New England Trail: Hike 50 Challenge
As an avid hiker and lover of the outdoors, I often head to the breathtaking White Mountains of New Hampshire, Vermont’s Green Mountains, and the Adirondacks of New York for weekend trips. My goal for 2018, was to find and explore local trails that I could visit on weeknights after work. I know of popular hiking areas around the Holyoke Range but those tend to be crowded, and I am craving something new. Then I learned about the New England Trail, or NET.
The NET is one of eleven National Scenic Trails in America. It extends 215 miles from Long Island Sound in Connecticut north through Massachusetts to the New Hampshire border. Prior to the NET being granted federal designation as a National Scenic Trail in 2009, a 114-mile portion was known as the historic Metacomet Modnadnock (M&M Trail), and another 50-mile section was known as the Mattabesett Trail. At that time, these trails were over a half-century old and needed maintenance and care. With continued expansions of residential subdivisions and other development pressures, the trails were constantly being relocated and options for these relocations were decreasing.
Map of the New England Trail from the NET website. https://newenglandtrail.org/get-on-the-trail/map/itineraries
The National Trails System Act was developed following a speech given by President Lyndon B. Johnson in 1965 on the “Conservation and Preservation of Natural Beauty.” This act allowed for the creation and protection of American trails that celebrate outdoor adventure. The federal establishment of the NET in 2009 accomplished the National Trails System Act’s primary goal of protection for long-term trail viability.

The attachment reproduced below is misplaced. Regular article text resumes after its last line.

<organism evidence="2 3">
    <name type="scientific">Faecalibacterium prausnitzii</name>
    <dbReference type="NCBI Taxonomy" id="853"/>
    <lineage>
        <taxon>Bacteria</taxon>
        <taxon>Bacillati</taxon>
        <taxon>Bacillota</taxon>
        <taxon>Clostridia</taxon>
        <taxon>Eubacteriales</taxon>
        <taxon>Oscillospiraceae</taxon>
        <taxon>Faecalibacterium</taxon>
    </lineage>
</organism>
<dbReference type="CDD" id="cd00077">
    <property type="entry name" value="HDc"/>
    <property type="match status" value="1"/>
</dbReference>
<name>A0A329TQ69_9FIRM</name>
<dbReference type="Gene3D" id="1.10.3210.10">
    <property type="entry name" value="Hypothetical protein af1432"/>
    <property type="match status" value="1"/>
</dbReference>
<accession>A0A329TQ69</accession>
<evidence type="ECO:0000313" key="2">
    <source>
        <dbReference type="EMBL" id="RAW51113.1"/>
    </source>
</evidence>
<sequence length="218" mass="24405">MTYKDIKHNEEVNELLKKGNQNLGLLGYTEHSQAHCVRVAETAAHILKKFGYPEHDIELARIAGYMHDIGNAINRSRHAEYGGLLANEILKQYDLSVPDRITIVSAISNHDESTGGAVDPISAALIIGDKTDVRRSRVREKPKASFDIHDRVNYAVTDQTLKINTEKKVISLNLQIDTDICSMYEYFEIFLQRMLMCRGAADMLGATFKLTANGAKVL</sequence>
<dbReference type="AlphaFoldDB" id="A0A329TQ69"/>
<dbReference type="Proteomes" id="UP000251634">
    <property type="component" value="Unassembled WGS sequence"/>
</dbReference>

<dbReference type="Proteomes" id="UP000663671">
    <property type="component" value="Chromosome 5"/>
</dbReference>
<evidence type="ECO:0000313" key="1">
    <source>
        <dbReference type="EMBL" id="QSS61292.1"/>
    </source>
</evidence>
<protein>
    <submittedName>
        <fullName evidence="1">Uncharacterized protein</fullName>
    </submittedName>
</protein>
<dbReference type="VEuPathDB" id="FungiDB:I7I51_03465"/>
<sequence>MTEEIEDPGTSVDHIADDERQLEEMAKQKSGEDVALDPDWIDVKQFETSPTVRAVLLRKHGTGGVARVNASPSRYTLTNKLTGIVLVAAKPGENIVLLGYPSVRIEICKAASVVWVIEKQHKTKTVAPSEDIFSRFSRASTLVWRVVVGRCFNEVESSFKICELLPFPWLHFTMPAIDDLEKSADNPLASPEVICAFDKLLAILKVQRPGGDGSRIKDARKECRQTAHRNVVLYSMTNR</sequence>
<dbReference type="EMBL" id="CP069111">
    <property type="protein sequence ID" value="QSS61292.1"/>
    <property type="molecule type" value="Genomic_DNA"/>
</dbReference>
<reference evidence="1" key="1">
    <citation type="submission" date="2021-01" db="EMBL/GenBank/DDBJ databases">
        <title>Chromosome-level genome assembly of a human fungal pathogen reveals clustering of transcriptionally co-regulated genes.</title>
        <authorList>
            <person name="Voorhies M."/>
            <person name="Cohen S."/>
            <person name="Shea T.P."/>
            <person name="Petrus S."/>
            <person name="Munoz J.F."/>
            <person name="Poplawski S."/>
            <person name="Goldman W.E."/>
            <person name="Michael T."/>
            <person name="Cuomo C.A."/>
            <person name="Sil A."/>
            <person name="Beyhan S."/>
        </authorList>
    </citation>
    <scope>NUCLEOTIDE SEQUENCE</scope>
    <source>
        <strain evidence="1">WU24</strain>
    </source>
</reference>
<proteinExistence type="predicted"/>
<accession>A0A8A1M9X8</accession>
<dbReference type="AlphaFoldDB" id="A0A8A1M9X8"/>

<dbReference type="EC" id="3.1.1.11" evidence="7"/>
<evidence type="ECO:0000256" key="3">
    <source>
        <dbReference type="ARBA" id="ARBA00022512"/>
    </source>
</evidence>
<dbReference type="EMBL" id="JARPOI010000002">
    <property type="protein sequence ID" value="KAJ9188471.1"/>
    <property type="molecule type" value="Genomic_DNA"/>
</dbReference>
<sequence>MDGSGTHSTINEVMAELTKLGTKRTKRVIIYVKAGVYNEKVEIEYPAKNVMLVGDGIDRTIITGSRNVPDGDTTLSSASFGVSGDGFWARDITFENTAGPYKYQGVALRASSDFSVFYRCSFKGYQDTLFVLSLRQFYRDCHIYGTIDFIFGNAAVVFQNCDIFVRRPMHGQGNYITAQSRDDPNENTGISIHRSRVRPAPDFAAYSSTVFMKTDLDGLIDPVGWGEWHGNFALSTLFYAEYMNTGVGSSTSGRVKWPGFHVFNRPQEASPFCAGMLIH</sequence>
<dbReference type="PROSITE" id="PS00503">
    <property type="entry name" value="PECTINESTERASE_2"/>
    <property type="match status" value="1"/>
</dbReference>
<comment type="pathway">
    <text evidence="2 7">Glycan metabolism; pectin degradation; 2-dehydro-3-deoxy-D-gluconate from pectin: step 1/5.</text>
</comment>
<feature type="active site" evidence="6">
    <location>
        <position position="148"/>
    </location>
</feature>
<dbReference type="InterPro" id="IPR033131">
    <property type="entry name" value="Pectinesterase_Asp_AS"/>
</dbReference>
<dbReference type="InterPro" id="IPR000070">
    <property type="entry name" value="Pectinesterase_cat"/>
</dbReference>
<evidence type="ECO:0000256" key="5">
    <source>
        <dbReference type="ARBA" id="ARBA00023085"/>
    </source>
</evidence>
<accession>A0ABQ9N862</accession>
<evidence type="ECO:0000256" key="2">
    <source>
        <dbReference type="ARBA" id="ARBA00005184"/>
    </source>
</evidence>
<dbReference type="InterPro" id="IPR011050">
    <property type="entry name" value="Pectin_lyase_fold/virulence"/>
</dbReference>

In the past few years at OTO, I’ve participated in multiple conservation land acquisitions in western Massachusetts. For these projects, I review natural resource and endangered species files, assess environmental contaminants along proposed hiking and biking trails, and engage in discussions with MassDEP about planned recreational and conservation land use. I love what I do, and these projects hold a special place in my heart because I always enjoy my time on trails whether it be skiing, snowshoeing, backpacking, or just walking with my dog.
This year is the 50th anniversary of the National Trails System Act. In celebration of this anniversary, I decided to participate in Appalachian Mountain Club’s NET Hike 50 Challenge, in which participants hike 50 miles of the NET throughout the next year. I’m already 24 miles into this challenge, and it has taken me to beautiful forests, riverside trails, waterfalls, caves, and quiet mountain tops. To my surprise, some of the prettiest trails I have discovered so far are located just out of earshot of main roads that I frequently travel. This motivates me to keep going. I can’t help but wonder what other hidden gems I will find along my way.
If you are interested in the Hike 50 Challenge but you aren’t sure if hiking all 50 miles is for you, that’s okay. There are many options that count towards your 50. Point-earning activities are listed at the NET website. These include joining guided hikes or scheduled events, volunteering, monetary donations, staying overnight in a shelter or cabin, bringing a friend to the trail, and so many more! (Although I do plan to hike all 50, I am gaining extra credit by sharing this blog on social media).